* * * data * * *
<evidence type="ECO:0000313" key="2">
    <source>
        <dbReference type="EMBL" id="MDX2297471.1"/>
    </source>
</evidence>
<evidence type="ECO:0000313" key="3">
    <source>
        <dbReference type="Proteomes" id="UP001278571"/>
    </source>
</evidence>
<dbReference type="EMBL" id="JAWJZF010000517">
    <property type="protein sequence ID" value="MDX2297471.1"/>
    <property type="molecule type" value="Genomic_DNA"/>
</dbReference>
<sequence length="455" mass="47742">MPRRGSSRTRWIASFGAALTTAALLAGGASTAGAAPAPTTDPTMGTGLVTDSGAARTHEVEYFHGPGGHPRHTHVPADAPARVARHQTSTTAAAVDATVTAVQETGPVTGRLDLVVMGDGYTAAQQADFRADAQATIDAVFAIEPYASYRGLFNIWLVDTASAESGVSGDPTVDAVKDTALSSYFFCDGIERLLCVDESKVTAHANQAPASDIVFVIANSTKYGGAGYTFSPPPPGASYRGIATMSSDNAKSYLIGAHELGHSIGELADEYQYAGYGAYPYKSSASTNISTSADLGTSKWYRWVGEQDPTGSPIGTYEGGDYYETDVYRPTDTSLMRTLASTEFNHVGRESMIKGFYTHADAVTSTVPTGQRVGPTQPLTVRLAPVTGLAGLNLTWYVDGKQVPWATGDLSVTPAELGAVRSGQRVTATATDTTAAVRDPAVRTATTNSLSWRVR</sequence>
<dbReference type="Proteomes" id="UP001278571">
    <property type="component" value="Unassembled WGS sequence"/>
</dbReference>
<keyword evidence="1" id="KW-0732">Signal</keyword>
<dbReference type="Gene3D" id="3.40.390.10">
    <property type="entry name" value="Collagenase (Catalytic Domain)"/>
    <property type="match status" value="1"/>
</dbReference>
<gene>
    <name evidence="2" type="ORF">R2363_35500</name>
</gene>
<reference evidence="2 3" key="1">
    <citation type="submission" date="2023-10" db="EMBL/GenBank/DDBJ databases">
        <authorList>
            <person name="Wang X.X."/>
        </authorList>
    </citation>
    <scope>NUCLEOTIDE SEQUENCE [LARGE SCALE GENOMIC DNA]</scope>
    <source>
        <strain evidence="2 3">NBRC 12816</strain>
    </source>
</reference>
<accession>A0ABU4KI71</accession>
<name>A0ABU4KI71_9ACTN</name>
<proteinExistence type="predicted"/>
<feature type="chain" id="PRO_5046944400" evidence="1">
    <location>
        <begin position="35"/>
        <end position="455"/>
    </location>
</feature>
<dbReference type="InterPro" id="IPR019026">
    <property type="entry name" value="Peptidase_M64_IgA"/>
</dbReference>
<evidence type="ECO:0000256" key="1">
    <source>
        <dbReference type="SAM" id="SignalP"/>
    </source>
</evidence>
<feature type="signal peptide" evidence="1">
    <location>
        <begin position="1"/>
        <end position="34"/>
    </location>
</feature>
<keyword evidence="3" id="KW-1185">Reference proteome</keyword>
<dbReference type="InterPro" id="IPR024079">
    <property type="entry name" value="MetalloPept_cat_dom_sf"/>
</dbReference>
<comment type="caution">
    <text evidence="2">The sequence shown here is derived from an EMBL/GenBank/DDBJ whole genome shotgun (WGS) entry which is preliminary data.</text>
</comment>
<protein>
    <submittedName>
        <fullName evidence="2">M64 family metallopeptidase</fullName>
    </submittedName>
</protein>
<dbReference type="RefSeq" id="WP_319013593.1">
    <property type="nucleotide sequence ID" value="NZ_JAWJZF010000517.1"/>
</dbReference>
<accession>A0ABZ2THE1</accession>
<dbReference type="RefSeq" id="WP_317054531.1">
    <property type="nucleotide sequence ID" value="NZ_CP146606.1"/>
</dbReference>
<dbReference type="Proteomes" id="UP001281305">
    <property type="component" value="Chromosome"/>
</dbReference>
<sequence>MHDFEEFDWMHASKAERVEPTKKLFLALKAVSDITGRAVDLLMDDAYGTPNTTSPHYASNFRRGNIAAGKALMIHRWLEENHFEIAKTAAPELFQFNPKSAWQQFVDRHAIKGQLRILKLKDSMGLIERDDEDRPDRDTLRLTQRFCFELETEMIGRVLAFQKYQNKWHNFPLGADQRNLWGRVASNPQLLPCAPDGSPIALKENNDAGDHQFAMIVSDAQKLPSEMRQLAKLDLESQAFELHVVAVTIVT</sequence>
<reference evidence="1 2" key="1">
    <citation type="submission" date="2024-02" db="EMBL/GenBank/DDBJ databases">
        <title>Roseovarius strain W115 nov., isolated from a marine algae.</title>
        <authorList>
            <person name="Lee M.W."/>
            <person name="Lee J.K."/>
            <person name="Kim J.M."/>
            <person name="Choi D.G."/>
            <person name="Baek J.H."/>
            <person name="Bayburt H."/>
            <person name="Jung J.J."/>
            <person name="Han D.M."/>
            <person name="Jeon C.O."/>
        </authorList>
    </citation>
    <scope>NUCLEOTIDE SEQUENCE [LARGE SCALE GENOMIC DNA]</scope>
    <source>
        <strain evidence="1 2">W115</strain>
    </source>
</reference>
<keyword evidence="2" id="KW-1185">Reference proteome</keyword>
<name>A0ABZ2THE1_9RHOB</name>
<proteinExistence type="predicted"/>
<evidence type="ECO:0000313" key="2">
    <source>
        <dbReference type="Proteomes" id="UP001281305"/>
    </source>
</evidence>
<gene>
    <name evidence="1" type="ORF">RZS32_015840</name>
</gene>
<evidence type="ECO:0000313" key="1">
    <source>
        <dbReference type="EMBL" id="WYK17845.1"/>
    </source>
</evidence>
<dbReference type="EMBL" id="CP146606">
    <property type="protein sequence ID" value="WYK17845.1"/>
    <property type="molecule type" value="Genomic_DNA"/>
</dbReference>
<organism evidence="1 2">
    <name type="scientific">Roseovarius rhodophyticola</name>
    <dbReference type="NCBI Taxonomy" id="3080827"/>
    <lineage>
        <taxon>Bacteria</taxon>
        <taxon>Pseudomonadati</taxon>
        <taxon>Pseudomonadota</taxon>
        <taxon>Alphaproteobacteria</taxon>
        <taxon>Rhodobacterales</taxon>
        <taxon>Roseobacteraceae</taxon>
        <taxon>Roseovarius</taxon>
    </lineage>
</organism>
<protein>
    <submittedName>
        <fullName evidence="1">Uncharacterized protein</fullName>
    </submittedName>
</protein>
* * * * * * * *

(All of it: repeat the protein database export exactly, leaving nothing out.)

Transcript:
<evidence type="ECO:0000313" key="2">
    <source>
        <dbReference type="EMBL" id="MDX2297471.1"/>
    </source>
</evidence>
<evidence type="ECO:0000313" key="3">
    <source>
        <dbReference type="Proteomes" id="UP001278571"/>
    </source>
</evidence>
<dbReference type="EMBL" id="JAWJZF010000517">
    <property type="protein sequence ID" value="MDX2297471.1"/>
    <property type="molecule type" value="Genomic_DNA"/>
</dbReference>
<sequence length="455" mass="47742">MPRRGSSRTRWIASFGAALTTAALLAGGASTAGAAPAPTTDPTMGTGLVTDSGAARTHEVEYFHGPGGHPRHTHVPADAPARVARHQTSTTAAAVDATVTAVQETGPVTGRLDLVVMGDGYTAAQQADFRADAQATIDAVFAIEPYASYRGLFNIWLVDTASAESGVSGDPTVDAVKDTALSSYFFCDGIERLLCVDESKVTAHANQAPASDIVFVIANSTKYGGAGYTFSPPPPGASYRGIATMSSDNAKSYLIGAHELGHSIGELADEYQYAGYGAYPYKSSASTNISTSADLGTSKWYRWVGEQDPTGSPIGTYEGGDYYETDVYRPTDTSLMRTLASTEFNHVGRESMIKGFYTHADAVTSTVPTGQRVGPTQPLTVRLAPVTGLAGLNLTWYVDGKQVPWATGDLSVTPAELGAVRSGQRVTATATDTTAAVRDPAVRTATTNSLSWRVR</sequence>
<dbReference type="Proteomes" id="UP001278571">
    <property type="component" value="Unassembled WGS sequence"/>
</dbReference>
<keyword evidence="1" id="KW-0732">Signal</keyword>
<dbReference type="Gene3D" id="3.40.390.10">
    <property type="entry name" value="Collagenase (Catalytic Domain)"/>
    <property type="match status" value="1"/>
</dbReference>
<gene>
    <name evidence="2" type="ORF">R2363_35500</name>
</gene>
<reference evidence="2 3" key="1">
    <citation type="submission" date="2023-10" db="EMBL/GenBank/DDBJ databases">
        <authorList>
            <person name="Wang X.X."/>
        </authorList>
    </citation>
    <scope>NUCLEOTIDE SEQUENCE [LARGE SCALE GENOMIC DNA]</scope>
    <source>
        <strain evidence="2 3">NBRC 12816</strain>
    </source>
</reference>
<accession>A0ABU4KI71</accession>
<name>A0ABU4KI71_9ACTN</name>
<proteinExistence type="predicted"/>
<feature type="chain" id="PRO_5046944400" evidence="1">
    <location>
        <begin position="35"/>
        <end position="455"/>
    </location>
</feature>
<dbReference type="InterPro" id="IPR019026">
    <property type="entry name" value="Peptidase_M64_IgA"/>
</dbReference>
<evidence type="ECO:0000256" key="1">
    <source>
        <dbReference type="SAM" id="SignalP"/>
    </source>
</evidence>
<feature type="signal peptide" evidence="1">
    <location>
        <begin position="1"/>
        <end position="34"/>
    </location>
</feature>
<keyword evidence="3" id="KW-1185">Reference proteome</keyword>
<dbReference type="InterPro" id="IPR024079">
    <property type="entry name" value="MetalloPept_cat_dom_sf"/>
</dbReference>
<comment type="caution">
    <text evidence="2">The sequence shown here is derived from an EMBL/GenBank/DDBJ whole genome shotgun (WGS) entry which is preliminary data.</text>
</comment>
<protein>
    <submittedName>
        <fullName evidence="2">M64 family metallopeptidase</fullName>
    </submittedName>
</protein>
<dbReference type="RefSeq" id="WP_319013593.1">
    <property type="nucleotide sequence ID" value="NZ_JAWJZF010000517.1"/>
</dbReference>
<accession>A0ABZ2THE1</accession>
<dbReference type="RefSeq" id="WP_317054531.1">
    <property type="nucleotide sequence ID" value="NZ_CP146606.1"/>
</dbReference>
<dbReference type="Proteomes" id="UP001281305">
    <property type="component" value="Chromosome"/>
</dbReference>
<sequence>MHDFEEFDWMHASKAERVEPTKKLFLALKAVSDITGRAVDLLMDDAYGTPNTTSPHYASNFRRGNIAAGKALMIHRWLEENHFEIAKTAAPELFQFNPKSAWQQFVDRHAIKGQLRILKLKDSMGLIERDDEDRPDRDTLRLTQRFCFELETEMIGRVLAFQKYQNKWHNFPLGADQRNLWGRVASNPQLLPCAPDGSPIALKENNDAGDHQFAMIVSDAQKLPSEMRQLAKLDLESQAFELHVVAVTIVT</sequence>
<reference evidence="1 2" key="1">
    <citation type="submission" date="2024-02" db="EMBL/GenBank/DDBJ databases">
        <title>Roseovarius strain W115 nov., isolated from a marine algae.</title>
        <authorList>
            <person name="Lee M.W."/>
            <person name="Lee J.K."/>
            <person name="Kim J.M."/>
            <person name="Choi D.G."/>
            <person name="Baek J.H."/>
            <person name="Bayburt H."/>
            <person name="Jung J.J."/>
            <person name="Han D.M."/>
            <person name="Jeon C.O."/>
        </authorList>
    </citation>
    <scope>NUCLEOTIDE SEQUENCE [LARGE SCALE GENOMIC DNA]</scope>
    <source>
        <strain evidence="1 2">W115</strain>
    </source>
</reference>
<keyword evidence="2" id="KW-1185">Reference proteome</keyword>
<name>A0ABZ2THE1_9RHOB</name>
<proteinExistence type="predicted"/>
<evidence type="ECO:0000313" key="2">
    <source>
        <dbReference type="Proteomes" id="UP001281305"/>
    </source>
</evidence>
<gene>
    <name evidence="1" type="ORF">RZS32_015840</name>
</gene>
<evidence type="ECO:0000313" key="1">
    <source>
        <dbReference type="EMBL" id="WYK17845.1"/>
    </source>
</evidence>
<dbReference type="EMBL" id="CP146606">
    <property type="protein sequence ID" value="WYK17845.1"/>
    <property type="molecule type" value="Genomic_DNA"/>
</dbReference>
<organism evidence="1 2">
    <name type="scientific">Roseovarius rhodophyticola</name>
    <dbReference type="NCBI Taxonomy" id="3080827"/>
    <lineage>
        <taxon>Bacteria</taxon>
        <taxon>Pseudomonadati</taxon>
        <taxon>Pseudomonadota</taxon>
        <taxon>Alphaproteobacteria</taxon>
        <taxon>Rhodobacterales</taxon>
        <taxon>Roseobacteraceae</taxon>
        <taxon>Roseovarius</taxon>
    </lineage>
</organism>
<protein>
    <submittedName>
        <fullName evidence="1">Uncharacterized protein</fullName>
    </submittedName>
</protein>